Amanda Kay Landis, a 32-year-old working mom in Longview, Washington, was arrested on Tuesday for making a mistake that could have been tragic for her 1-year-old baby. Sadly, it was a mistake made all-too-frequently by parents, resulting in situations far worse than what happened with Landis’s baby.
As Landis shopped for groceries in a local Fred Meyer store, out in the parking lot, her 1-year-old was locked inside the car as the temperature rose to 103 degrees Fahrenheit inside the parked vehicle.
But a passerby fortunately saw the baby alone in the car, apparently in distress, and called police. Emergency responders arrived and desperately tried to smash their way into the car and rescue the helpless child — and then the mom finally showed up.
Landis appeared genuinely distraught when she saw what she had done. But other witnesses displayed little sympathy, many mocking her and calling for her arrest at the scene. The reactions were captured on video that quickly went viral on social media.
“I was panicked once I saw the baby in there. Then the cops showed up and I picked up my phone and started recording,” said one witness, Lindsey Aherens.
When Landis returned, she repeated, “I’m sorry! I’m sorry!” numerous times, according to Aherens.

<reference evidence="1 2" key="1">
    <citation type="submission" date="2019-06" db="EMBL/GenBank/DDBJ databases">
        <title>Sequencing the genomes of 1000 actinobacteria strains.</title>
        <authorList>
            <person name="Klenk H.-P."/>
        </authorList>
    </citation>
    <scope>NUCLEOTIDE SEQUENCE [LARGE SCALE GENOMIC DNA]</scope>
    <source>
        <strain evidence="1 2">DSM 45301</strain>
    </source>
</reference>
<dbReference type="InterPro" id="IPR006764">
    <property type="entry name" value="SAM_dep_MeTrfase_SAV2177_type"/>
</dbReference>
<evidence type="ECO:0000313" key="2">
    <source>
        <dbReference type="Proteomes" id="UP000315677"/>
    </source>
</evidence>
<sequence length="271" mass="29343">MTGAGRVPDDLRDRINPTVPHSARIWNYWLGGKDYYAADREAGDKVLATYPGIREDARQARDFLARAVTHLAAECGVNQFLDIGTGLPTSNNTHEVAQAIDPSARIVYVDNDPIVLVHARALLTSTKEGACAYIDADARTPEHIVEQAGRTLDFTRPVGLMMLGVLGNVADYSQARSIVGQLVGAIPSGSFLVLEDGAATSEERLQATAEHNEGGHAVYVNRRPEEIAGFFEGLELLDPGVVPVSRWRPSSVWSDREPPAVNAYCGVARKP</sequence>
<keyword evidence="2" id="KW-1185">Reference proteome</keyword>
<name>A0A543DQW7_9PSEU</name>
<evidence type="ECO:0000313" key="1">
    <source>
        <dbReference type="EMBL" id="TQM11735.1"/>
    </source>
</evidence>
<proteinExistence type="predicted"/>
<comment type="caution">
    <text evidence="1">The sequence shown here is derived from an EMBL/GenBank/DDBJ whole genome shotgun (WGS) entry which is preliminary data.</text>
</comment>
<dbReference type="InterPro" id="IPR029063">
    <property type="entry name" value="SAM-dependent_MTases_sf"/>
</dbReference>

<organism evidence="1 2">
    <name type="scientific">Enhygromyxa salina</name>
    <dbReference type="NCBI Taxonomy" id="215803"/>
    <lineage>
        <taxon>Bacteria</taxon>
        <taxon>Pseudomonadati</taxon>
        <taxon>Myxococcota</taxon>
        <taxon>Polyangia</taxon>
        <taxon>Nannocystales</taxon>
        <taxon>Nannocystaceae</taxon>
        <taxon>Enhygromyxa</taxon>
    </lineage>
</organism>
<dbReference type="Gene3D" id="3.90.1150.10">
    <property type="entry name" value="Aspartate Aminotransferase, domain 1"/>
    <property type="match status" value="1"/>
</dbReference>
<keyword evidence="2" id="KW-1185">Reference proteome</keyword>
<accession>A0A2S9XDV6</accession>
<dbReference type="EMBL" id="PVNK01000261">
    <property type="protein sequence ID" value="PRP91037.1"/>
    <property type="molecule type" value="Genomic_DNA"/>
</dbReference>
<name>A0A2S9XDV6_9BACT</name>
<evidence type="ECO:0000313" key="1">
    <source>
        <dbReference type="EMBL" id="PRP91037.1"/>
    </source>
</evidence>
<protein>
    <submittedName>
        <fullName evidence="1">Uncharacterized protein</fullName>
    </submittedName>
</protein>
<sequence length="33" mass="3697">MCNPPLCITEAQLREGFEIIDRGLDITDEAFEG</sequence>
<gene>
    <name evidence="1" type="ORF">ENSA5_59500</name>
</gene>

The mom told police that she simply forgot that the baby was in the car, due to overwork and fatigue. Landis said she’d been in the grocery store for about 15 minutes, but security video showed that she left the baby in the car for closer to 45 minutes.
Fortunately, the baby was checked out by doctors and found to be fine, and despite the traumatic experience, appearing to have no residual effects physically or emotionally.
Landis works the night shift as a nurse at a local hospital, and according to her father-in-law, her nearly disastrous lapse in memory was the result of doing what too many moms are forced to do these days, taking on too many responsibilities and working through mental and physical exhaustion.
“They’ve been going like crazy, and she’s been working a lot of hours,” said Dan Foister. “And you know they had to move, so I know she is super busy and she works a lot of nights. And so I know she doesn’t get as much sleep as she should.”
Mistakenly leaving children in hot cars is an all-too-common error, often resulting in tragedy and devastation to families. An average of 38 children per year die as a result of being left in hot cars, according to data since 1998.
Amanda Landis, who had never been arrested or charged with a crime before, spent a night in jail and was charged with third-degree criminal mistreatment — a charge that means she is not suspected of mistreating the child deliberately — before she was released on bail. The baby was placed in the care of what police called a “competent” relative.
[Image: KPTV-TV Screen Grab]